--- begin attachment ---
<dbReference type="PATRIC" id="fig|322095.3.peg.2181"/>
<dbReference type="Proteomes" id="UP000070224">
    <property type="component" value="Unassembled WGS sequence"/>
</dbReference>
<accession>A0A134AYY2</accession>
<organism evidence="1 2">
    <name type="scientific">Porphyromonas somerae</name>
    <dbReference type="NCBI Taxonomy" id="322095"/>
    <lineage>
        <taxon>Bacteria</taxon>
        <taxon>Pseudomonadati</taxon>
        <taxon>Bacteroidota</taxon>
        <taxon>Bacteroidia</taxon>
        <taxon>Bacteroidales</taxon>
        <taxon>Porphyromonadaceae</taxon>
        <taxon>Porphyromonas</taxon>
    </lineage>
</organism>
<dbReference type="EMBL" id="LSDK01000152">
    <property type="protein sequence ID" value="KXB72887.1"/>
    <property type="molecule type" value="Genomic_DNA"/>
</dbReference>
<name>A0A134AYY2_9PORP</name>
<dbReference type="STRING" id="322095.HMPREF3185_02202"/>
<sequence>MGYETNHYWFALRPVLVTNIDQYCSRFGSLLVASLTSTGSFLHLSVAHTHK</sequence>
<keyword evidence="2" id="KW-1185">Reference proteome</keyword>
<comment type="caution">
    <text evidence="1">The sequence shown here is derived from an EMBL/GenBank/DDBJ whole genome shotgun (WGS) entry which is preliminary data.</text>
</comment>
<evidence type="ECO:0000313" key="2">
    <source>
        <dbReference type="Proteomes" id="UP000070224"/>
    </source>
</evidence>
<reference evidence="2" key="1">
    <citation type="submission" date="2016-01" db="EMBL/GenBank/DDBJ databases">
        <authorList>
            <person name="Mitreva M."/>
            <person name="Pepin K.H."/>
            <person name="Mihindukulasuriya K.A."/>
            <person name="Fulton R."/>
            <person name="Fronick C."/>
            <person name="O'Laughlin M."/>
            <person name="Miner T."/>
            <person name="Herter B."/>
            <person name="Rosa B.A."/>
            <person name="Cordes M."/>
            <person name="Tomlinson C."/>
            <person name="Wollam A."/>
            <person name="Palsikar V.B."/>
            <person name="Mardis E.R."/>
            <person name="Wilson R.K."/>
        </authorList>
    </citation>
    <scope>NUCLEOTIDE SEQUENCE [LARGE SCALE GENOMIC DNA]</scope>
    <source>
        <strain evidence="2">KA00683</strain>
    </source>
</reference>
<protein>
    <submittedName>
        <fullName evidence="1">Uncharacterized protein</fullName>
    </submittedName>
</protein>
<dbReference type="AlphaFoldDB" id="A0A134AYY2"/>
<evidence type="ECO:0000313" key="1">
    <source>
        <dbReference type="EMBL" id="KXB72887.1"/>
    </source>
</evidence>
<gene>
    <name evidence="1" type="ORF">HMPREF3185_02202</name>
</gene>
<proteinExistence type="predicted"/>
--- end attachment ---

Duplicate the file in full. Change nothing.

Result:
<dbReference type="PATRIC" id="fig|322095.3.peg.2181"/>
<dbReference type="Proteomes" id="UP000070224">
    <property type="component" value="Unassembled WGS sequence"/>
</dbReference>
<accession>A0A134AYY2</accession>
<organism evidence="1 2">
    <name type="scientific">Porphyromonas somerae</name>
    <dbReference type="NCBI Taxonomy" id="322095"/>
    <lineage>
        <taxon>Bacteria</taxon>
        <taxon>Pseudomonadati</taxon>
        <taxon>Bacteroidota</taxon>
        <taxon>Bacteroidia</taxon>
        <taxon>Bacteroidales</taxon>
        <taxon>Porphyromonadaceae</taxon>
        <taxon>Porphyromonas</taxon>
    </lineage>
</organism>
<dbReference type="EMBL" id="LSDK01000152">
    <property type="protein sequence ID" value="KXB72887.1"/>
    <property type="molecule type" value="Genomic_DNA"/>
</dbReference>
<name>A0A134AYY2_9PORP</name>
<dbReference type="STRING" id="322095.HMPREF3185_02202"/>
<sequence>MGYETNHYWFALRPVLVTNIDQYCSRFGSLLVASLTSTGSFLHLSVAHTHK</sequence>
<keyword evidence="2" id="KW-1185">Reference proteome</keyword>
<comment type="caution">
    <text evidence="1">The sequence shown here is derived from an EMBL/GenBank/DDBJ whole genome shotgun (WGS) entry which is preliminary data.</text>
</comment>
<evidence type="ECO:0000313" key="2">
    <source>
        <dbReference type="Proteomes" id="UP000070224"/>
    </source>
</evidence>
<reference evidence="2" key="1">
    <citation type="submission" date="2016-01" db="EMBL/GenBank/DDBJ databases">
        <authorList>
            <person name="Mitreva M."/>
            <person name="Pepin K.H."/>
            <person name="Mihindukulasuriya K.A."/>
            <person name="Fulton R."/>
            <person name="Fronick C."/>
            <person name="O'Laughlin M."/>
            <person name="Miner T."/>
            <person name="Herter B."/>
            <person name="Rosa B.A."/>
            <person name="Cordes M."/>
            <person name="Tomlinson C."/>
            <person name="Wollam A."/>
            <person name="Palsikar V.B."/>
            <person name="Mardis E.R."/>
            <person name="Wilson R.K."/>
        </authorList>
    </citation>
    <scope>NUCLEOTIDE SEQUENCE [LARGE SCALE GENOMIC DNA]</scope>
    <source>
        <strain evidence="2">KA00683</strain>
    </source>
</reference>
<protein>
    <submittedName>
        <fullName evidence="1">Uncharacterized protein</fullName>
    </submittedName>
</protein>
<dbReference type="AlphaFoldDB" id="A0A134AYY2"/>
<evidence type="ECO:0000313" key="1">
    <source>
        <dbReference type="EMBL" id="KXB72887.1"/>
    </source>
</evidence>
<gene>
    <name evidence="1" type="ORF">HMPREF3185_02202</name>
</gene>
<proteinExistence type="predicted"/>